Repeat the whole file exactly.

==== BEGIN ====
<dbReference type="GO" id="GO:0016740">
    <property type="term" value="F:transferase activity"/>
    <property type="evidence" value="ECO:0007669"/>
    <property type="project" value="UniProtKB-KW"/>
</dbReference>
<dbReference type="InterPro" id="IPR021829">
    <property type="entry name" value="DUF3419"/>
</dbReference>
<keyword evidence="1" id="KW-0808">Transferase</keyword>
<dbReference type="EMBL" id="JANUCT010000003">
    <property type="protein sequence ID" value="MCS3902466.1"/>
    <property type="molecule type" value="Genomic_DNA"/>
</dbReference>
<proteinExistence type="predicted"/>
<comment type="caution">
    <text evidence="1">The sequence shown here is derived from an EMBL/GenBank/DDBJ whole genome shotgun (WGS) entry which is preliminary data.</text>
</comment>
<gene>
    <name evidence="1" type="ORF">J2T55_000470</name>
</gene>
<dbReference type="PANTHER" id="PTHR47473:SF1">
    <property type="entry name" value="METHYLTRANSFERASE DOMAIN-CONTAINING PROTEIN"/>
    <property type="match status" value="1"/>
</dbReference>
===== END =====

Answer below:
<dbReference type="GO" id="GO:0016740">
    <property type="term" value="F:transferase activity"/>
    <property type="evidence" value="ECO:0007669"/>
    <property type="project" value="UniProtKB-KW"/>
</dbReference>
<dbReference type="InterPro" id="IPR021829">
    <property type="entry name" value="DUF3419"/>
</dbReference>
<keyword evidence="1" id="KW-0808">Transferase</keyword>
<dbReference type="EMBL" id="JANUCT010000003">
    <property type="protein sequence ID" value="MCS3902466.1"/>
    <property type="molecule type" value="Genomic_DNA"/>
</dbReference>
<proteinExistence type="predicted"/>
<comment type="caution">
    <text evidence="1">The sequence shown here is derived from an EMBL/GenBank/DDBJ whole genome shotgun (WGS) entry which is preliminary data.</text>
</comment>
<gene>
    <name evidence="1" type="ORF">J2T55_000470</name>
</gene>
<dbReference type="PANTHER" id="PTHR47473:SF1">
    <property type="entry name" value="METHYLTRANSFERASE DOMAIN-CONTAINING PROTEIN"/>
    <property type="match status" value="1"/>
</dbReference>